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Questions and Answers on the Customs (Minhagim) of Yom Kippur

Questions and Answers on the Customs (Minhagim) of Yom Kippur

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בערב יוהכ"פ מבקשים לעקאח (מיני מזונות) וגם אוכלים ממנו
Erev Yom Kippur one should ask for lekach — [honey] cake — and eat of it.” (Sefer Haminhagim-Chabad)

QUESTION: Why necessarily ask for lekach?

ANSWER: The Gemara (Beitza 16a) says that, “All of a person’s income (food) is fixed each year from Rosh Hashanah until Yom Kippur.” In the event that it was decreed for a person to have to beg for food during the year, by asking now for lekach, he is symbolically saying, “Should it have been decided for me to have to beg, may it be accomplished with this begging that I am now doing and may it be in a sweet and pleasant way.”

(ספר המטעמים בשם תוספות חיים)

Incidentally, the Gemara (ibid.) says that the decision regarding the income for the year does not include the expenditures for Shabbat and Yom Tov meals or the expenditures for children’s study of Torah (tuition — (Beit Yosef) or monthly gifts to teachers (Bach)). The Midrash Rabbah (Vayikra 30a) also includes in the exception expenses for Rosh Chodesh meals (see Tur, Orach Chaim 419). For in regard to these expenditures, if one spends less, he receives less; and if he spends more, he receives more. The expenditures made for these mitzvot do not actually diminish a person’s total income.

The word Tishrei (תשרי) is an acronym for the expenditures not included in the designated income of the year.ת = Talmud Torah, ש = Shabbat, ר = Rosh Chodesh, י = Yom Tov.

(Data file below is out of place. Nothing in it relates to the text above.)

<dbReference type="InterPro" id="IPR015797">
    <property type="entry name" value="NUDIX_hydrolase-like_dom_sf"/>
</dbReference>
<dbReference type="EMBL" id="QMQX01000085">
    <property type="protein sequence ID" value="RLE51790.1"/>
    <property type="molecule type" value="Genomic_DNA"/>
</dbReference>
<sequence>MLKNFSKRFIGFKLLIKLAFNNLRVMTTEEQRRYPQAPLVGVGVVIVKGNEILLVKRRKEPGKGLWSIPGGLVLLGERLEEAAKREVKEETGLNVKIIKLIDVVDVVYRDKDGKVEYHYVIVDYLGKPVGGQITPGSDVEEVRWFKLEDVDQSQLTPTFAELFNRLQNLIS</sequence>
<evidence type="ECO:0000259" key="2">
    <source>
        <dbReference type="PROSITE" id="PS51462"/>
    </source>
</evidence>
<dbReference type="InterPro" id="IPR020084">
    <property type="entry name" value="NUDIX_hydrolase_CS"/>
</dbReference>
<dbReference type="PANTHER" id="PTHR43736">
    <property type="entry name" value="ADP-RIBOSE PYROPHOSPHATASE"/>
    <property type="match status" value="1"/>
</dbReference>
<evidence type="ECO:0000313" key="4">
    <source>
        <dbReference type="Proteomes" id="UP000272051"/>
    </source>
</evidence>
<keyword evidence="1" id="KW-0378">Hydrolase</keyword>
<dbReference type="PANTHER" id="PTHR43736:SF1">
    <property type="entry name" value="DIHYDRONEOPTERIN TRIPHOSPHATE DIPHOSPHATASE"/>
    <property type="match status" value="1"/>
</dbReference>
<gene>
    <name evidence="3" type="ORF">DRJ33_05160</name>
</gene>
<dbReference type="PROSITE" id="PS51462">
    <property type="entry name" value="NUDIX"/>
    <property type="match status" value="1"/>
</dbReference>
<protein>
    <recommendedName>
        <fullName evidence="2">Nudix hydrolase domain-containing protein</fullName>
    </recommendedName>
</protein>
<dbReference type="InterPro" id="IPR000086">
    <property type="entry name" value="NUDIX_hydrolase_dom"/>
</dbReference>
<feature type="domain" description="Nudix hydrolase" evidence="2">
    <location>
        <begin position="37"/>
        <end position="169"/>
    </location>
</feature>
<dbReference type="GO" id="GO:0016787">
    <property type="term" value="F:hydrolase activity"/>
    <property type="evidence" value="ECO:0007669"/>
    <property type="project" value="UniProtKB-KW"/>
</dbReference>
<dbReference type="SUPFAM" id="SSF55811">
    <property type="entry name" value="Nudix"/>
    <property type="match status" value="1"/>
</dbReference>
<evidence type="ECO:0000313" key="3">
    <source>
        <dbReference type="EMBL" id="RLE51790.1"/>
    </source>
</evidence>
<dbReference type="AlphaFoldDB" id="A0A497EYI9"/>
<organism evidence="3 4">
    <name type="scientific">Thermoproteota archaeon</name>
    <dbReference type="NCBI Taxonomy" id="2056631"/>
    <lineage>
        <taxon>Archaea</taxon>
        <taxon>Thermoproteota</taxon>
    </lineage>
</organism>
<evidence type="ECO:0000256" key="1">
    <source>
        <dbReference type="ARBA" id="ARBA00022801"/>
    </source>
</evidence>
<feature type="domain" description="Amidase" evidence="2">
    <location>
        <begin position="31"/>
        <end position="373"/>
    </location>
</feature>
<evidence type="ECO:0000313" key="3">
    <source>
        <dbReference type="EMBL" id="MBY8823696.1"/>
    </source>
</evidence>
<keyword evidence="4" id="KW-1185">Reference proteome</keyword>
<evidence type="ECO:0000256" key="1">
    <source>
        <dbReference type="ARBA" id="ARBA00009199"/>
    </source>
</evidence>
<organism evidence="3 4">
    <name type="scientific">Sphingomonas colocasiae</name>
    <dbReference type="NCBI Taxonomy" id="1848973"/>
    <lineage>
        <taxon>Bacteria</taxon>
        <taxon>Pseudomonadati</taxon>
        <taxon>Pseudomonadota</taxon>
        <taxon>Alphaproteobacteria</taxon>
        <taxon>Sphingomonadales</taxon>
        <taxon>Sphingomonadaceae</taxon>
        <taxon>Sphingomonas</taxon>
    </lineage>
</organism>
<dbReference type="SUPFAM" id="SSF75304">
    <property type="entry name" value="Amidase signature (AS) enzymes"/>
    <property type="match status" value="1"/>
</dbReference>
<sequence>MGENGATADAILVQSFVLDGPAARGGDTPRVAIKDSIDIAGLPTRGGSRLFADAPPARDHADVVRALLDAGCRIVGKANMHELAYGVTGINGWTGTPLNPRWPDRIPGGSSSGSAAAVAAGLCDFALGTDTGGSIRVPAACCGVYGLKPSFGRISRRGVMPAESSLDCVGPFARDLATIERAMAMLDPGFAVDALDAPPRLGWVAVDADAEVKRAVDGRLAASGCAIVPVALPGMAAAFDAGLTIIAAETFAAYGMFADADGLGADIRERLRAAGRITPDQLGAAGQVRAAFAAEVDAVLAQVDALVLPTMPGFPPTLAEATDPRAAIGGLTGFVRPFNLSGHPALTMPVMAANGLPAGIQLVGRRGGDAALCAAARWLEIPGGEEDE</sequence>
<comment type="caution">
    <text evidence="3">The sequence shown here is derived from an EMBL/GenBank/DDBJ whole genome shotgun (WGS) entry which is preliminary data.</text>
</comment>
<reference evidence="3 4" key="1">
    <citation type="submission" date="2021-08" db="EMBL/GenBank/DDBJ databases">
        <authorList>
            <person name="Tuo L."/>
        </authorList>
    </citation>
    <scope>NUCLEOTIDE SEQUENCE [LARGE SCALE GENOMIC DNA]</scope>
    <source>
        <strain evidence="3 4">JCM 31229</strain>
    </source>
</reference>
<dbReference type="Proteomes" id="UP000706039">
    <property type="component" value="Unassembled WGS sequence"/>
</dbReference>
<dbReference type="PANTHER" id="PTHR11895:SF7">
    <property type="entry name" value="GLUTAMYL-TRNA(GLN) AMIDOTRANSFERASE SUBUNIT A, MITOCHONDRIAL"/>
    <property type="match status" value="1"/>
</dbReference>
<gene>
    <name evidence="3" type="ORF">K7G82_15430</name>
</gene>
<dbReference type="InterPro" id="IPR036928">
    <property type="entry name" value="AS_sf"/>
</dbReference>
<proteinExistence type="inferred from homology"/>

(מכלול המאמרים והפתגמים)


"נוהגין לטבול בערב יום הכיפורים"
“It is customary to immerse in a mikveh on Erev Yom Kippur.”

QUESTION: How many times should one dip himself under the water?

ANSWER: The immersion is for the purpose of attaining purity (from seminal emissions), and one time is sufficient.

(רמ"א או"ח סי' תר"ו:ד)

A berachah need not be recited since it is merely a custom and not obligatory.

(מ"ב, שם, ס'קי"ט)

Some say the immersion is because of Teshuvah — repentance — similar to a proselyte who converts, and it should be done three times.

(שו"ע אדמוה"ז סי' תר"ו:י"ב וכ"כ בשל"ה ע' רכ"ח, בשם מהרי"ל ובליקוטי מהרי"ח כ' דלפי"ז צריך דוקא טבילה במקוה כשרה ולא סגי בתשעה קבין, וכן מוכח נמי מלשון אדמוה"ז דרק לעיל בסעי' י"א כשכתב דטעם הטבילה הוא משום קרי הביא אודות מ' סאה שאובים וט' קבים)

The three times also correspond to “cheit, avon, pesaha,” — “sin, iniquity, willful transgression. Also, the concept of Taharah — purity — is mentioned three times in the Biblical portion concerning the services on Yom Kippur (Vayikra 16:19, 30.

(של"ה ע' רכ"ח ע"א-ספר חסידים שצ"ד)

Some immerse 14 times, as on Erev Shabbat, and some 39 times corresponding to the 39 lashes (which are done symbolically prior to the immersion — according to Chabad).

(של"ה, שם)

Kaf Hachaim (581:83) writes to immerse 8 times.

* * *

QUESTION: How does this accord with the Rambam’s statement (Mikvaot 1:9) that one who immerses in a mikveh more than once is acting in a way that is despicable(“meguneh”)?

ANSWER: According to the Kesef Mishneh (Avot Hatumah 6:16) one acquires purity only after emerging from the mikveh and not while still in the mikveh.Consequently, as long as one is in the mikveh, one may immerse himself as many times as he wishes. Only leaving and then returning to the mikveh to immerse again is “meguneh” because it appears as though he is using the mikveh to cool off and refresh himself rather than for purification.

(הדרש והעיון, ועי' פרדס יוסף ויקרא י"ד:ח', ולקו"ש חל"ב ע' 241)

* * *

Some immerse three times during Erev Yom Kippur — in the morning before Shacharit, in the afternoon before Minchah, and after the Seudah Hamfseket — before Kol Nidrei.

(שו"ע אדמוה"ז תר"ו:י"ג)


קרעפכין
Krepchen

QUESTION: Why do we eat “krepchen” (meat covered with dough) on Erev Yom Kippur?